Click here to monitor SSC
SQLServerCentral is supported by Red Gate Software Ltd.
 
Log in  ::  Register  ::  Not logged in
 
 
 
        
Home       Members    Calendar    Who's On


Add to briefcase

Export a list of Stored Procedures Expand / Collapse
Author
Message
Posted Sunday, April 4, 2010 4:22 AM
Valued Member

Valued MemberValued MemberValued MemberValued MemberValued MemberValued MemberValued MemberValued Member

Group: General Forum Members
Last Login: Monday, May 13, 2013 11:58 PM
Points: 61, Visits: 48
Ok this is driving me nuts

The problem:
I need to extract out of the database all of the stored procedures that are about to be updated. I know what they are as I have a directory full of SQL files named for the procs.

So far I have been using the manual right click and export, but that is time consuming and error prone (no errors yet but you never know).

My solutions (so far):
I have so far tried to extract them using a batch file with a for loop that goes through the directory and collects all of the file names (the names will ALWAYS reflect the stored procedure in the file, no exceptions) then runs bcp.
Like so: bcp "Select routine_definition from %1.information_Schema.routines WHERE routine_name = '%%~nc'" queryout "%varbackup%\%%c" -c -T

That worked a treat until I looked closer at the files it output and saw that a couple of the bigger procs were only partially exported. Looking closer it was only exporting the first 4000 chars, this was due to the way information_Schema.routines works . I should have read that part a little closer.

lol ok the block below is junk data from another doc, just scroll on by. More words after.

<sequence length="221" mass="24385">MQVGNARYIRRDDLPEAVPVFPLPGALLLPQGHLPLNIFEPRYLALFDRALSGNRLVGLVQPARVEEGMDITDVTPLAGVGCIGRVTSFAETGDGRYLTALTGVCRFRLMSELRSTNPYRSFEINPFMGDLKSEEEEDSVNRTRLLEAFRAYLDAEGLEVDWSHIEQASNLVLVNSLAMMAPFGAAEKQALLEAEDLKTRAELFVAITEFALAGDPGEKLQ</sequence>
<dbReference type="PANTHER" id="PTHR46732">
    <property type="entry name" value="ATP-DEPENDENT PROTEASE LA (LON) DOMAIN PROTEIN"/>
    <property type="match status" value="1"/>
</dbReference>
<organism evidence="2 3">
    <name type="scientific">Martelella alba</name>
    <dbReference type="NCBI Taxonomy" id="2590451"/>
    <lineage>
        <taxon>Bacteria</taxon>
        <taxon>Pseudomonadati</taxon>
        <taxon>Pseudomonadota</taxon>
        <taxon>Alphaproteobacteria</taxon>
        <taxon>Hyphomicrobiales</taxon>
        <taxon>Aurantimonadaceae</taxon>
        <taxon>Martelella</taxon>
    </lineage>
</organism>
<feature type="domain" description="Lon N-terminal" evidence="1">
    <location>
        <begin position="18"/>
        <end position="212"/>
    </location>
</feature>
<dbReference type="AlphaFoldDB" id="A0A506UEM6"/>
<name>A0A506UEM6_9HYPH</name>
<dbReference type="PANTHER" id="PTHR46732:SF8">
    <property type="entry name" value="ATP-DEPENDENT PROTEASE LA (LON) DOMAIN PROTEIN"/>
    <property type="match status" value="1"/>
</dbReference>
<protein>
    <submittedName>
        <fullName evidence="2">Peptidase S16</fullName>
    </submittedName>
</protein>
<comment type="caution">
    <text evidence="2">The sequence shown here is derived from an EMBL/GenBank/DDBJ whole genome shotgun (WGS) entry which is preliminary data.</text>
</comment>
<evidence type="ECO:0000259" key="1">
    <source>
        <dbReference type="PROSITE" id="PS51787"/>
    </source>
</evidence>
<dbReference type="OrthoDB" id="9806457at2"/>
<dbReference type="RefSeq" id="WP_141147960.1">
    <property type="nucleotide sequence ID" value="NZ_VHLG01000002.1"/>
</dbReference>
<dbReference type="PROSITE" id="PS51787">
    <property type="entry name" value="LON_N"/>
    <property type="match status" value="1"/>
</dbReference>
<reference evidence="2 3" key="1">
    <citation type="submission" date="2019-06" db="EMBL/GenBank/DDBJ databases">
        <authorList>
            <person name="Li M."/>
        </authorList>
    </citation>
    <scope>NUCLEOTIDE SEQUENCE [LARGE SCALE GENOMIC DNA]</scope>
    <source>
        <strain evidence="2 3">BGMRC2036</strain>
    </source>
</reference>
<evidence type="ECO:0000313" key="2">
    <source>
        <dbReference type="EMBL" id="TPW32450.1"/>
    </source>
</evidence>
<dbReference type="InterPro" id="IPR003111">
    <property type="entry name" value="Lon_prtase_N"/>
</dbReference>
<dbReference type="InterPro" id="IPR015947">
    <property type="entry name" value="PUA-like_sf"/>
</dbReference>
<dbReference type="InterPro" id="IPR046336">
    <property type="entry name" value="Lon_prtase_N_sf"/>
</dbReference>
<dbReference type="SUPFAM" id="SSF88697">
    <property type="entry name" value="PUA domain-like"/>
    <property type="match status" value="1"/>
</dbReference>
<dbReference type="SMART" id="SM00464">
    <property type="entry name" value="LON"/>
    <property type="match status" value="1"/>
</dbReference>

So I tried:
bcp "SELECT Definition FROM sys.sql_modules WHERE object_id = OBJECT_ID('%%~nc')" queryout "%varbackup%\%%c" -c -T

Cool the SQL works in EM so it'll be fine, nope bcp produces an empty file

My reasoning behind the batch is as crude as the batch is, it's quick. Quick to edit if a change is required and quick to run during a frantic upgrade at some horrible time of the morning when no one should be awake.

So the crux of my post:
What SQL should I be running to make it spit out the procs?
Is this the best way to do it?
Post #896381
Posted Sunday, April 4, 2010 4:55 AM
SSCertifiable

SSCertifiableSSCertifiableSSCertifiableSSCertifiableSSCertifiableSSCertifiableSSCertifiableSSCertifiableSSCertifiable

Group: General Forum Members
Last Login: Yesterday @ 11:57 AM
Points: 5,888, Visits: 13,062
check out sp_helptext



---------------------------------------------------------------------

Post #896388
Posted Sunday, April 4, 2010 8:20 AM


SSCertifiable

SSCertifiableSSCertifiableSSCertifiableSSCertifiableSSCertifiableSSCertifiableSSCertifiableSSCertifiableSSCertifiable

Group: General Forum Members
Last Login: Thursday, November 6, 2014 1:00 PM
Points: 5,333, Visits: 25,277
GarethPhilpott
So the crux of my post:
What SQL should I be running to make it spit out the procs?


Try this ... tested using SSMS -- with query output as text in new tab.

Select ROUTINE_SCHEMA, ROUTINE_NAME, ROUTINE_DEFINITION  
From INFORMATION_SCHEMA.ROUTINES where ROUTINE_TYPE='PROCEDURE'
AND ROUTINE_DEFINITION LIKE '%update%'



If everything seems to be going well, you have obviously overlooked something.

Ron

Please help us, help you -before posting a question please read

Before posting a performance problem please read
Post #896411
Posted Friday, April 9, 2010 7:55 PM
Valued Member

Valued MemberValued MemberValued MemberValued MemberValued MemberValued MemberValued MemberValued Member

Group: General Forum Members
Last Login: Monday, May 13, 2013 11:58 PM
Points: 61, Visits: 48
Thanks for the answers guys, unfortunately niether of them did the trick . I've decided just to add to a C# app that I've already written and use the SMO.

george sibbald
sp_helptext doesn't work with BCP properly, I found a couple of ways of doing it but they were far more complex than using SMO.

bitbucket-25253
Yup I had already tried that in SSMS (Thats how I constructed the query in the first place) and it pumped out the whole sp, BCP has a character limit for which there does not appear to be a switch to override.